Proportionalism?


#1

In other thread I have already asked this question without getting a clear answer but I think it is worth a new one.

One can not try to achieve a superior good using evil means. (it is not licit to do evil that good may come of it (cf Rom 3:8))

According to the Church teaching, mutilation is intrinsically evil. Now, if this is so and if you read Mark Chapter 9, it seems to me that Jesus recommends ***to do an “intrinsic evil” act ***(please, I do not intend being blasphemous), even if it is in a figurative manner, in order to achieve a superior good or to avoid a “worse evil” as a sin. In this case mutilation, according to Jesus, should not be considered “intrinsically evil”. I do not thing Jesus could have made such a speech if this wouldn’t be OK. Was Jesus a proportionalist?

How is that possible?

Regards,

Jose


#2

Well,

I know for certain that if I were to chop off one hand then one foot and pluck out one eye I would end up with one prosthetic hand one prosthetic foot and an eye patch.

Yet sin would still remain, I always thought this was in regards to sacrifice in a non literal sense given the words that follow.

49 For every one shall be salted with fire, and every sacrifice shall be salted with salt.

Salted with fire would seem to say salted with fire by Him and not us. (Not that I am qualified to translate)

-D


#3

[quote=josea]In other thread I have already asked this question without getting a clear answer but I think it is worth a new one.

One can not try to achieve a superior good using evil means. (it is not licit to do evil that good may come of it (cf Rom 3:8))

According to the Church teaching, mutilation is intrinsically evil. Now, if this is so and if you read Mark Chapter 9, it seems to me that Jesus recommends ***to do an “intrinsic evil” act ***(please, I do not intend being blasphemous), even if it is in a figurative manner, in order to achieve a superior good or to avoid a “worse evil” as a sin. In this case mutilation, according to Jesus, should not be considered “intrinsically evil”. I do not thing Jesus could have made such a speech if this wouldn’t be OK. Was Jesus a proportionalist?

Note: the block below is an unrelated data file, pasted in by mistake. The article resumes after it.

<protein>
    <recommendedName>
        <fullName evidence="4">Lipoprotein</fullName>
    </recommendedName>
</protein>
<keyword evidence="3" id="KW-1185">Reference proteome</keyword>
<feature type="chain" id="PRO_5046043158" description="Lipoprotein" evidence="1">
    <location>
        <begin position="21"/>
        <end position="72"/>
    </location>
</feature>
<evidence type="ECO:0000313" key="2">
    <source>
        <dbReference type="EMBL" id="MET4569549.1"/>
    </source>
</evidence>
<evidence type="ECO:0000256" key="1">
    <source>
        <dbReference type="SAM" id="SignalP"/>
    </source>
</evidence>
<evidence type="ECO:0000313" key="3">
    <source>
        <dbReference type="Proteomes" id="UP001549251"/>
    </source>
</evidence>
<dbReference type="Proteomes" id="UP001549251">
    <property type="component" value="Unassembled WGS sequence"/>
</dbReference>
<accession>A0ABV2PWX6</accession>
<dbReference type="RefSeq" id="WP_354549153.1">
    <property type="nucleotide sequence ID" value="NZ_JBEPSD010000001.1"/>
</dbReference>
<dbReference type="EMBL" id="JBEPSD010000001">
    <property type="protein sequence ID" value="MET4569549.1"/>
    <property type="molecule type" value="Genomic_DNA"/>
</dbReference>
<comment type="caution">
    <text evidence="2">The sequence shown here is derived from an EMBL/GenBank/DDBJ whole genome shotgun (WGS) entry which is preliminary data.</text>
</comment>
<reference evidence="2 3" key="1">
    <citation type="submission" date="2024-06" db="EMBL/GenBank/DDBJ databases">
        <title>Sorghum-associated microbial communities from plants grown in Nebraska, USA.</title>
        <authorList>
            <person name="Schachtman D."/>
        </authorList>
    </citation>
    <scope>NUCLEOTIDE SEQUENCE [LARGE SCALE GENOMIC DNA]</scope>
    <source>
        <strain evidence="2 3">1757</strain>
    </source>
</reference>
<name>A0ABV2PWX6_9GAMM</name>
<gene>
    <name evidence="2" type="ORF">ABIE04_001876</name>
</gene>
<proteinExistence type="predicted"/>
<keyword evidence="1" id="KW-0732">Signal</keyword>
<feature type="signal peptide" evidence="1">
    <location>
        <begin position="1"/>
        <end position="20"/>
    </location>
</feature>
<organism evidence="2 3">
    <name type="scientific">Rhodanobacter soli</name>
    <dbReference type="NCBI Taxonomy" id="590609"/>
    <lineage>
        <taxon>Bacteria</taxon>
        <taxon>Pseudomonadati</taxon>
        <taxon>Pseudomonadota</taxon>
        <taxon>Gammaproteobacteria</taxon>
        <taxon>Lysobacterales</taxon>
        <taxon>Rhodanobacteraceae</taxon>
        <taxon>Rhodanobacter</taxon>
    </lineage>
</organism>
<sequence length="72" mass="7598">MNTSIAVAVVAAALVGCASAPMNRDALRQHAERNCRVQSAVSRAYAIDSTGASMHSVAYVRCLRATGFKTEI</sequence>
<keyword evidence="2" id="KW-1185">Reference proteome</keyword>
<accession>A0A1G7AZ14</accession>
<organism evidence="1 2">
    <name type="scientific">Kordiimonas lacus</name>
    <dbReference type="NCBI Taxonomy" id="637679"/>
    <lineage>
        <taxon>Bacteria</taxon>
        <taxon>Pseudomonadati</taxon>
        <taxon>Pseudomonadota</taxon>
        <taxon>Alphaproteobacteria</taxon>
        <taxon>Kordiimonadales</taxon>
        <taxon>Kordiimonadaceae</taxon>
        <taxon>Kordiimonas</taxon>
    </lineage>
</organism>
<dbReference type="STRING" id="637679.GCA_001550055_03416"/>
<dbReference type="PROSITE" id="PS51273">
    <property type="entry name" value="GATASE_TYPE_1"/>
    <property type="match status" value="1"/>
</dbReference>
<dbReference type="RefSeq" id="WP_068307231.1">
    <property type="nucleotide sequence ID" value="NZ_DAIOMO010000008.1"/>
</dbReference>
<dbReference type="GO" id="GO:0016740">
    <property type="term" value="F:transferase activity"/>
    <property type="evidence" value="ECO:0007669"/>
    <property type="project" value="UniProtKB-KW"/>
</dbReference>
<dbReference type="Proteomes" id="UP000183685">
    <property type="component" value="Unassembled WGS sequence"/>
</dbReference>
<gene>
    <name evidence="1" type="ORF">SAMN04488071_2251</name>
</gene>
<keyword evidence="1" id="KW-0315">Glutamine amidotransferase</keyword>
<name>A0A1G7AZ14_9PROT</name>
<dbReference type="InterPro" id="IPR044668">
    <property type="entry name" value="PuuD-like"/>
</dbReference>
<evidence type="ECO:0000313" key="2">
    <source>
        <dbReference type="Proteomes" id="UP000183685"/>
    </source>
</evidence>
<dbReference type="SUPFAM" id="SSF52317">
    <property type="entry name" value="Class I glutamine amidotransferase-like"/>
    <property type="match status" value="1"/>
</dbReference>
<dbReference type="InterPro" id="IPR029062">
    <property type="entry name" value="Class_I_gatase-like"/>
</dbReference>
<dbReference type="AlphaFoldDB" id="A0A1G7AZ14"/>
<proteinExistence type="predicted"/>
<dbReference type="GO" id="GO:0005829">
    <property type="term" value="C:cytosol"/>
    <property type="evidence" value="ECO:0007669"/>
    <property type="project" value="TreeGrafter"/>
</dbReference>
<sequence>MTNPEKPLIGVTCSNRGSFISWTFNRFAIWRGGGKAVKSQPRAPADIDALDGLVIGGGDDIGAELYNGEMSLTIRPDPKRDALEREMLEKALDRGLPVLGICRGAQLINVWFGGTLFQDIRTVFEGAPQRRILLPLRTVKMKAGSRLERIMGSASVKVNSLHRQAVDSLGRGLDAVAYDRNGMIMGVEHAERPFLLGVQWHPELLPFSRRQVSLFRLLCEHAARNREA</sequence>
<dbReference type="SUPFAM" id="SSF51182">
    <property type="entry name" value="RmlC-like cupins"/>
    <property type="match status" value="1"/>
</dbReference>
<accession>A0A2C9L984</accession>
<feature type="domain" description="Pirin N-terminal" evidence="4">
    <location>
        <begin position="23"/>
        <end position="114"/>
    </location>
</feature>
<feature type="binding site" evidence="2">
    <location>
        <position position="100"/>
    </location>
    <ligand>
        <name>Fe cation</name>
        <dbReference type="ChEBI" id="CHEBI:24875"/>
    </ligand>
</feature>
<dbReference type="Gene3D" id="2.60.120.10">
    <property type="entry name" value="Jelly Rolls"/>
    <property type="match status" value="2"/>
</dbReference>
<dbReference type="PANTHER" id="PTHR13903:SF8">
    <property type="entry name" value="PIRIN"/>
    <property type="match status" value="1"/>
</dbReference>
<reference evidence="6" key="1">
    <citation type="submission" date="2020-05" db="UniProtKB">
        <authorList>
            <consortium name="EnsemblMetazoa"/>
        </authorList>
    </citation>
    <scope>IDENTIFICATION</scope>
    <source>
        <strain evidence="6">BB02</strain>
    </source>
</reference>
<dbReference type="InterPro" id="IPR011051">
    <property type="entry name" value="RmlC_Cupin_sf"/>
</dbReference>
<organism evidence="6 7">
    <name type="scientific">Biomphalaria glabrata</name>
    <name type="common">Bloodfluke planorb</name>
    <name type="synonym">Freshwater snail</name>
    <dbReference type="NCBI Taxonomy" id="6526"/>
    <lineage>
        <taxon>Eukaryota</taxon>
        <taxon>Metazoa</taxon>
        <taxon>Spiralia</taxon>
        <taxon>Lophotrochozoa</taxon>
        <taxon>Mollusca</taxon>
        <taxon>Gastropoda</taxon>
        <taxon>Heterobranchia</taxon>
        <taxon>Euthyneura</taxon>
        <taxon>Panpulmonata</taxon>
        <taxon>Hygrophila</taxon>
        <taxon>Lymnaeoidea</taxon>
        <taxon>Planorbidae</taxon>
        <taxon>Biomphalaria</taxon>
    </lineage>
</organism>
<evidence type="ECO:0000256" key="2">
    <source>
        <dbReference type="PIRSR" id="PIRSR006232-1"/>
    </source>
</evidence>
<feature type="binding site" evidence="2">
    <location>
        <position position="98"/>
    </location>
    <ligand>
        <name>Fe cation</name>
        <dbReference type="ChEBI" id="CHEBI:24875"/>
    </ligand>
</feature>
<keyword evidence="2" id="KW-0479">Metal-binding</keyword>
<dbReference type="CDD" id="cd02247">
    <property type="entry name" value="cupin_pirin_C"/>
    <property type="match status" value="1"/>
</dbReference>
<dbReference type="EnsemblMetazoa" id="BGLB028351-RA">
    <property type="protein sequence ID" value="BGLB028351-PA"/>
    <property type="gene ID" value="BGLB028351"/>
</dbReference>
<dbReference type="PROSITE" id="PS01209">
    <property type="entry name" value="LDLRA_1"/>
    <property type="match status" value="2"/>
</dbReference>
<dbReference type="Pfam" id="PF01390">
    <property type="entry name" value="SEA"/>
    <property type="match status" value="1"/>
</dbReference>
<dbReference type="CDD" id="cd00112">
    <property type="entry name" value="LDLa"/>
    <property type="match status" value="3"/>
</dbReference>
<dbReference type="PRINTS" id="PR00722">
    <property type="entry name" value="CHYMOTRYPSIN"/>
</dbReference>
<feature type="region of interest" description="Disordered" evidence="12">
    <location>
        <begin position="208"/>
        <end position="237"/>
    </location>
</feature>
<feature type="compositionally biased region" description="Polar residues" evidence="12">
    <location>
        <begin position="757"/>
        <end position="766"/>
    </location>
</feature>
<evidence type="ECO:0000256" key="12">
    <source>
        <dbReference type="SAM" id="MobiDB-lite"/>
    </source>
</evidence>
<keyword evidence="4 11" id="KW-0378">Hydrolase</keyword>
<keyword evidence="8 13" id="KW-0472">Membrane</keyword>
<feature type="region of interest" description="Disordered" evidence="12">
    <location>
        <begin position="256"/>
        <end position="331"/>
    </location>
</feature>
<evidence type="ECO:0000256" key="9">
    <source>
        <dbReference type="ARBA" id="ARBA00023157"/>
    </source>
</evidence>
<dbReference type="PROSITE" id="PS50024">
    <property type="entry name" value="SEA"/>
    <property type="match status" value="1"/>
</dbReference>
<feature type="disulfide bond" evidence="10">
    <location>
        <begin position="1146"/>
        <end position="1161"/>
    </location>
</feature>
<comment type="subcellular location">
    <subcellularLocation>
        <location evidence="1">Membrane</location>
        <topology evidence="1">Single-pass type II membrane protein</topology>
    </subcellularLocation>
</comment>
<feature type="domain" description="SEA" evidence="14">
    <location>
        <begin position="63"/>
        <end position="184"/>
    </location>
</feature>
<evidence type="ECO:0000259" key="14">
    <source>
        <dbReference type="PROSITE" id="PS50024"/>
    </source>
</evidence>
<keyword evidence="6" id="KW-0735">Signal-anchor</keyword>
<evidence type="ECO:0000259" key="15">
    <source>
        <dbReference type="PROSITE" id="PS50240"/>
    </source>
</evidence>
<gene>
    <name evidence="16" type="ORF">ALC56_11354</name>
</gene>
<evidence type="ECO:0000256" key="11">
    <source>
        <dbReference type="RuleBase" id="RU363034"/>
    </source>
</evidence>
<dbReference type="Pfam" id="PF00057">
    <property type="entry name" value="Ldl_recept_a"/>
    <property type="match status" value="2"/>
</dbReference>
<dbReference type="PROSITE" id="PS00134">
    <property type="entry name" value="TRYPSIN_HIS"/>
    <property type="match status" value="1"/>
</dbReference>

How is that possible?

Regards,

Jose
[/quote]

The Scripture is not intended to be literal. It illustrates that we must remove or avoid all “things” that cause us to be tempted to sin.


#4

[quote=Br. Rich SFO]The Scripture is not intended to be literal. It illustrates that we must remove or avoid all “things” that cause us to be tempted to sin.
[/quote]

I totally agree. Jesus was not making a case for revisionist moral theology.

Josea,

You mistakenly frame the above passage from Mark 9 [43 If your hand causes you to sin, cut it off. It is better for you to enter into life maimed than with two hands to go into Gehenna, [/color]10 into the unquenchable fire…] as Jesus having a sinner choose between perpetuating in a pattern of sinful behavior [font=Arial]or choosing an action that is intrinsically evil (self-mutilation). Jesus is actually presenting the choice between the consequence of dying in unrepentant serious sin and taking the necessary measures to break with the occasion of sin. I believe that the point Jesus is making here is not to prescribe or condone or make a proportionalist rationale for choosing an intrinsic evil. Rather, pointing out the reality that given the choice between the consequence of dying in the state of serious sin (eternal damnation) versus decisively breaking with the mechanism/infrastructure that facilitates the occasion of sin; one should choose the latter. In the case that this would ultimately entail self-mutilation (last resort) to enable that person to break with the bondage of mortal sin, then, then I believe that Jesus is prescribing the choice between the lesser of two evils, which is morally permissible. Regardless, Jesus assuredly was not presenting the proportionalist principle of “proportionate good”; i.e., there is no proportionalist “loophole” for one to choose an evil (ex, contraception for “medical reasons”) that good may come of it. [/font]
[font=Arial]

[/font]I recall the hiker in some western USA state last summer whose arm became lodged in under a rock. He ultimately had to choose to amputate/sever his arm his to save his life. In this sense, this was not a case of self-mutilation, but self-amputation in service of saving his life – if you can see the analogy here.


#5

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